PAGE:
This article is from the archives of the UB Reporter.

Electronic Highways

Published: February 17, 2005

A wannabe filmmaker's guide to the Web

'Tis the season for Western New York film buffs, and not just because of the upcoming Academy Awards ( In addition to the long-running Buffalo Film Seminars (, local movie fans can also enjoy the Ninth International Women's Film Festival, sponsored by the Institute for Research and Education on Women and Gender ( Festival entries will be screened every Thursday until March 3 at the historic Market Arcade Film & Arts Center in Buffalo's Theater District (for directions, visit

The festival entries represent a diverse cross-section of experiences, with the directors' home countries as far away as Senegal and Iran. But surely, there are a number of unique stories to be told by talented would-be directors right here in Buffalo. The following Web sites can take them from "Lights, camera, action!" to "That's a wrap!" and beyond.

Any novice director's first stop should be at (, one of the Web's oldest resources for independent camera hounds. This site is home to the Internet Filmmaker's FAQ (, a list of frequently asked questions related to all stages of the moviemaking process. The British site Exposure takes a similar approach with its "Eejit's Guide to Filmmaking" (, which includes everything from tips on low-budget lighting to recipes for fake blood. For an even less-serious approach, there's So You Wanna Make a Low-Budget Movie? (, a humorous but informative overview of the filmmaking process, from location scouting to festival screening.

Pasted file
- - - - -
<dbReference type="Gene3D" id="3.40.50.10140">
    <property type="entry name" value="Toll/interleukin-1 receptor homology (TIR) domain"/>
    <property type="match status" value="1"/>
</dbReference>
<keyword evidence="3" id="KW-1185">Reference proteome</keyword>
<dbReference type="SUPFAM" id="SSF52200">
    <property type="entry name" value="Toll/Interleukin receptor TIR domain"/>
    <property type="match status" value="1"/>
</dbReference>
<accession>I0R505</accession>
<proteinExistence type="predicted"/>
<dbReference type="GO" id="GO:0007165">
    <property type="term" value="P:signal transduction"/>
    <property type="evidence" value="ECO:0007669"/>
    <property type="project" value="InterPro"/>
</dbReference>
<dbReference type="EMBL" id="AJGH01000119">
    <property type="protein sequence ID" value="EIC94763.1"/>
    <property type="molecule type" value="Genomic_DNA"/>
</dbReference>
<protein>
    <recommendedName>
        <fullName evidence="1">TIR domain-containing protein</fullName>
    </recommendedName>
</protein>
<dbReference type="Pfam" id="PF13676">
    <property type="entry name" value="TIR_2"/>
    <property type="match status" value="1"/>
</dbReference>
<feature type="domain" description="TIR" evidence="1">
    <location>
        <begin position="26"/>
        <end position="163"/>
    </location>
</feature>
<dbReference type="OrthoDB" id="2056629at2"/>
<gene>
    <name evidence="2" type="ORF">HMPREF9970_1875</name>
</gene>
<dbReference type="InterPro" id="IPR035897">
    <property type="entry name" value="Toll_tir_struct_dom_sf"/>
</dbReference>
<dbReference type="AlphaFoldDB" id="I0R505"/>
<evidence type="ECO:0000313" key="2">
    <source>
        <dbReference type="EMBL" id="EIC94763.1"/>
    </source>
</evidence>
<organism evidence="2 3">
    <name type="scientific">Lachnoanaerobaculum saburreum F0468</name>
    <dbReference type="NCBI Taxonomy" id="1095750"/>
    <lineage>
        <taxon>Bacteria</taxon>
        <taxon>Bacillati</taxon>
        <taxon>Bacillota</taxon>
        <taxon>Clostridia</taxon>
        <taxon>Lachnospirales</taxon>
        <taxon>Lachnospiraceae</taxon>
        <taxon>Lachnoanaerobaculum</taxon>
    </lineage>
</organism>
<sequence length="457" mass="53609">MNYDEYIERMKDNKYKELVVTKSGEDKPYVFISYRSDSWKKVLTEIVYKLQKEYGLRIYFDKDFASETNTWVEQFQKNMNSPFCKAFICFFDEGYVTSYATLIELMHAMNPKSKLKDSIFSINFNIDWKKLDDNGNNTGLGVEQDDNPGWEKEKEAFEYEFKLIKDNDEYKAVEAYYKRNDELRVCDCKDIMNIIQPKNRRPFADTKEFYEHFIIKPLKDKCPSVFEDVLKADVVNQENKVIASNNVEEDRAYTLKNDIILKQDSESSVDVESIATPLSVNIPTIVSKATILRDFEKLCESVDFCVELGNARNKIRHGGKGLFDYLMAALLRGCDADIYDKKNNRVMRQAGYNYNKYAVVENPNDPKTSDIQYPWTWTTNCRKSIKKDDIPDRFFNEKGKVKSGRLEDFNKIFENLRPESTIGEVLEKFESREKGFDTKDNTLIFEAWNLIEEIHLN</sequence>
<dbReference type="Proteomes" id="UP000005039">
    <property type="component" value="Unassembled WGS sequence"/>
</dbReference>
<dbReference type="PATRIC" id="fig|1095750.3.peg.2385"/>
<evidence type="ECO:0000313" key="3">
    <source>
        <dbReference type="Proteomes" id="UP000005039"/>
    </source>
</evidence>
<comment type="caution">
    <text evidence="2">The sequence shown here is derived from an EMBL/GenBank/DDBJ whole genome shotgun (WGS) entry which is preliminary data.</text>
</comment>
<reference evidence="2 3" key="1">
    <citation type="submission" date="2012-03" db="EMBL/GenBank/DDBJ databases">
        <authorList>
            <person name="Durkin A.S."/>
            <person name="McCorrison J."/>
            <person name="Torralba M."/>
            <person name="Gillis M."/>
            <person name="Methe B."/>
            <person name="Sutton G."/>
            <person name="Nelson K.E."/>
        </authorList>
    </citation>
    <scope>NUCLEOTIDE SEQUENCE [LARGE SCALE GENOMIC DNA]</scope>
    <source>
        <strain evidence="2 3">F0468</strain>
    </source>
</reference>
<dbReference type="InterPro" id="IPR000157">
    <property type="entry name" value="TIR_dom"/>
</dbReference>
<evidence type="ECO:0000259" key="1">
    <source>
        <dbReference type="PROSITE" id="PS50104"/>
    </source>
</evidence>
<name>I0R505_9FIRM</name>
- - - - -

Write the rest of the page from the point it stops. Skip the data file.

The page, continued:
Naturally, a number of guides for the aspiring filmmaker also can be found in the University Libraries. Try a keyword search for "motion pictures and direction" in BISON: The UB Libraries Catalog ( to retrieve helpful titles, such as "First Time Director: How to Make Your Breakthrough Movie" and "From Reel to Deal: Everything You Need to Create a Successful Independent Film."

Locally, filmmaking classes are offered at the Squeaky Wheel arts collective (, which also rents filmmaking equipment at low cost to its members ( This is a great alternative for those who are not enrolled in UB's Department of Media Study program, which only rents lab equipment to its current students (

Once the future classic has wrapped, some directors might be eligible to enter the prestigious Student Academy Awards (, which include cash prizes of up to $5,000. The only catch: The film must have been made as part of a school project at a degree-granting institution at which the applicant is enrolled full-time.

For everyone else, it's time to hit the festival circuit; entertainment lawyer Mark Litwak maintains an updated list of film festivals worldwide at

Whether you're a curious film fan or the next Martin Scorsese, the Web has an answer to your filmmaking queries.

—Jennifer L. Behrens, University Libraries